This is the first part of The Thin Red Line, an African Arguments series focusing on dynamics around the Red Sea.
The opening of the Suez Canal in 1869 transformed the Red Sea. Overnight, it turned from being a mere strip of water into a vital artery in international maritime trade. To symbolise this newfound importance, the French sculptor Frederic Bartholdi conceived a huge statue to stand at the canal’s entrance. The design, featuring a woman holding a lantern, was inspired by the monumental figures of Ancient Egypt and was to be called The Statue of Progress or Egypt Bringing Light to Asia.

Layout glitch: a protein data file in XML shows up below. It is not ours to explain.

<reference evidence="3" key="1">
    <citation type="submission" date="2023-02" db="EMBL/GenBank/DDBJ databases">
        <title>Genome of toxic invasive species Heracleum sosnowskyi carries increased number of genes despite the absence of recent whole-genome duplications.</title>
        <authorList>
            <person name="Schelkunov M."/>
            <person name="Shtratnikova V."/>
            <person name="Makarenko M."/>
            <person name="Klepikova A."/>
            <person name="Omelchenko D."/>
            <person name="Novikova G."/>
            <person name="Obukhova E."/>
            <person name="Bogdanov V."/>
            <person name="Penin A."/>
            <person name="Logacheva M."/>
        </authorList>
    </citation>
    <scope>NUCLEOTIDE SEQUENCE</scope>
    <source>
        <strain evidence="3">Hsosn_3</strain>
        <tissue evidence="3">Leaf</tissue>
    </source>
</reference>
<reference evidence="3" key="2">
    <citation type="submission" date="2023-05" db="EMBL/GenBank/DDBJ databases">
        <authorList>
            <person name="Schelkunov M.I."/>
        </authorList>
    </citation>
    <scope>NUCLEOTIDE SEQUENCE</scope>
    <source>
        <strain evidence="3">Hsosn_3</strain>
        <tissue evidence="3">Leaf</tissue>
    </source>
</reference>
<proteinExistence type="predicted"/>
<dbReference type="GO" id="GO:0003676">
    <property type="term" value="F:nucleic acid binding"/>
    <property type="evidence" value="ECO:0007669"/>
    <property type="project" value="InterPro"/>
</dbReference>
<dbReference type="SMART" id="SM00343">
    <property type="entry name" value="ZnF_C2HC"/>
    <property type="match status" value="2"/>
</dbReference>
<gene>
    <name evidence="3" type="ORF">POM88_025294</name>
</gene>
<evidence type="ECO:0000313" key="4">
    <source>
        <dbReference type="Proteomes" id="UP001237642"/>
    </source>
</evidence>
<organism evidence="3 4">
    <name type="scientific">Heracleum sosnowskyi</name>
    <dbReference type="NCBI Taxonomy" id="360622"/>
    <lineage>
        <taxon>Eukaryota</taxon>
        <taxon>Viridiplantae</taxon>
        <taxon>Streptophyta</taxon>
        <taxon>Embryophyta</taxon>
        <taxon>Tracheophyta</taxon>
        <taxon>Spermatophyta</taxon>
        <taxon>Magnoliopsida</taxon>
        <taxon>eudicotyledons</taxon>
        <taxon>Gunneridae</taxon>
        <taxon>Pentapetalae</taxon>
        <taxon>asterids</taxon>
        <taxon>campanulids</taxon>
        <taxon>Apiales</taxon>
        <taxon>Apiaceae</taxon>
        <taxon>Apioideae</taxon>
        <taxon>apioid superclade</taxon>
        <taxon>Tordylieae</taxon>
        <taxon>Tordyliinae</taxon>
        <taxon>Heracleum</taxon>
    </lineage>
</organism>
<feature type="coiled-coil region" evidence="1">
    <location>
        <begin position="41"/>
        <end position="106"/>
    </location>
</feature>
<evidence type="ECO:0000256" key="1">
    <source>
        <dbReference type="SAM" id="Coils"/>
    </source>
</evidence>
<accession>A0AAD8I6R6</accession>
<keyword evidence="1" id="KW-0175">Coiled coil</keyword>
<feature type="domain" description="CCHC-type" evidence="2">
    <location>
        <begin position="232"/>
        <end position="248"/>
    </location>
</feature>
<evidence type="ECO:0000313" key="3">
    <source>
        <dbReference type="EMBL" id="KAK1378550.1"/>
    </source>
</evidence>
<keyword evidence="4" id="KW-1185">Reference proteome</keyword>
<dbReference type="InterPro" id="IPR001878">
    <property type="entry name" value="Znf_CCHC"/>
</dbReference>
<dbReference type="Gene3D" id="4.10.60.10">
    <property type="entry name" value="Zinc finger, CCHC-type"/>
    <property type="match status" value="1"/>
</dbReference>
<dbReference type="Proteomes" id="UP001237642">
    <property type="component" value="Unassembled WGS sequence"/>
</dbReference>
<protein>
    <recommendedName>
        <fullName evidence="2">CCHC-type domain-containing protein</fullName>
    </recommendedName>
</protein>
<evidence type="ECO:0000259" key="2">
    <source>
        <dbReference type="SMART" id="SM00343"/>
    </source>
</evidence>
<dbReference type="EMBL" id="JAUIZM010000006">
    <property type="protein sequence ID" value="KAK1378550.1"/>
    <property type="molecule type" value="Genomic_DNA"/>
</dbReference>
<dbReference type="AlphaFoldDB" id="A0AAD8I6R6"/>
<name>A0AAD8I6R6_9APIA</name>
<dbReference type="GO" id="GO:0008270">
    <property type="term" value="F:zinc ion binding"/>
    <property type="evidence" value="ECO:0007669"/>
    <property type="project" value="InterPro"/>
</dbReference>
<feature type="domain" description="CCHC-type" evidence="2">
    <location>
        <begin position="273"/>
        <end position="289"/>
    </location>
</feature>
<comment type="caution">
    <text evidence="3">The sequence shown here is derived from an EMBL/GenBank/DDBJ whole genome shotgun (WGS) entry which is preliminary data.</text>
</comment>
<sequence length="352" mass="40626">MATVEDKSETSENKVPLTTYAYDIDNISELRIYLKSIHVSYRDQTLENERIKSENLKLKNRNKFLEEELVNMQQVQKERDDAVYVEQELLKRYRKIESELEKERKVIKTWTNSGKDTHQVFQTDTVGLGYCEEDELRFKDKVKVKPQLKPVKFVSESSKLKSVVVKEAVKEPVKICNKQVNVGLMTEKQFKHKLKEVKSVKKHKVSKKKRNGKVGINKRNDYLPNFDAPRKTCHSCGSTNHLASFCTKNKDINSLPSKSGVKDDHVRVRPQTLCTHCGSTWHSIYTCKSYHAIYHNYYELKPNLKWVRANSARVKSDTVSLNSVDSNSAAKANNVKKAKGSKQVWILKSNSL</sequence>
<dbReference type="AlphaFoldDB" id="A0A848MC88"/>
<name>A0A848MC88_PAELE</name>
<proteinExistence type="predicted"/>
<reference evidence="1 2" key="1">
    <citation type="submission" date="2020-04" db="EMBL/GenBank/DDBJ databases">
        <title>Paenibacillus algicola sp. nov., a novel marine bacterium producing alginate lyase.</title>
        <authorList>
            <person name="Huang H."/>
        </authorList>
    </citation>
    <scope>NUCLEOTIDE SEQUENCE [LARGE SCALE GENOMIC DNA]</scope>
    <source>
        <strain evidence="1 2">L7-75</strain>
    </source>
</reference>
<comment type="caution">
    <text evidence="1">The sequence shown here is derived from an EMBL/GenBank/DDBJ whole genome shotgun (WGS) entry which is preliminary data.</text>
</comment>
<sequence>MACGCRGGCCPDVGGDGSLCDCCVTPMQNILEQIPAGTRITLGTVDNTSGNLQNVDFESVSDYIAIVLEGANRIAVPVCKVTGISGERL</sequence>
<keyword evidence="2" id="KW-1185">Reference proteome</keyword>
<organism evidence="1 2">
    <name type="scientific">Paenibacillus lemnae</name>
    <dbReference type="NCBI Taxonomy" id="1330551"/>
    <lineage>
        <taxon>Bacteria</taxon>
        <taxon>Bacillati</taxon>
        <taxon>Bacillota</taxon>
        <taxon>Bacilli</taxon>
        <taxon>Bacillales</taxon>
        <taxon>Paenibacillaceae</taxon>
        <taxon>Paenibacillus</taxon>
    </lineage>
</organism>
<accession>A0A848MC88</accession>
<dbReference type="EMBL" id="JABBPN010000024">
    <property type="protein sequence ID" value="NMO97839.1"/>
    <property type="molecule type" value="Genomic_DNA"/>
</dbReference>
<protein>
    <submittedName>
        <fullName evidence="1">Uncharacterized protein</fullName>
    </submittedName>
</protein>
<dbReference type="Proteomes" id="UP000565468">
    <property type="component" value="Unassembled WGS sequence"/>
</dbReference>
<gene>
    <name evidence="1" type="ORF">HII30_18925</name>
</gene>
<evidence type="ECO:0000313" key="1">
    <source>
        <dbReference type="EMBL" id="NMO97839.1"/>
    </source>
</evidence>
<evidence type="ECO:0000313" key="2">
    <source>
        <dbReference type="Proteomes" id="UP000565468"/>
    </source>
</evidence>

The sculpture, however, was never built. Egypt had borrowed heavily from British banks to build the canal and, under nineteenth century international law, unpaid creditors were permitted to wage war and annex a country in debt. 14 years later, the British did just that and took control of the canal. Bartholdi’s plan for the statue was scrapped, though France got some revenge by donating an identical statue to the United States. It was placed in New York harbour where it became known as the Statue of Liberty.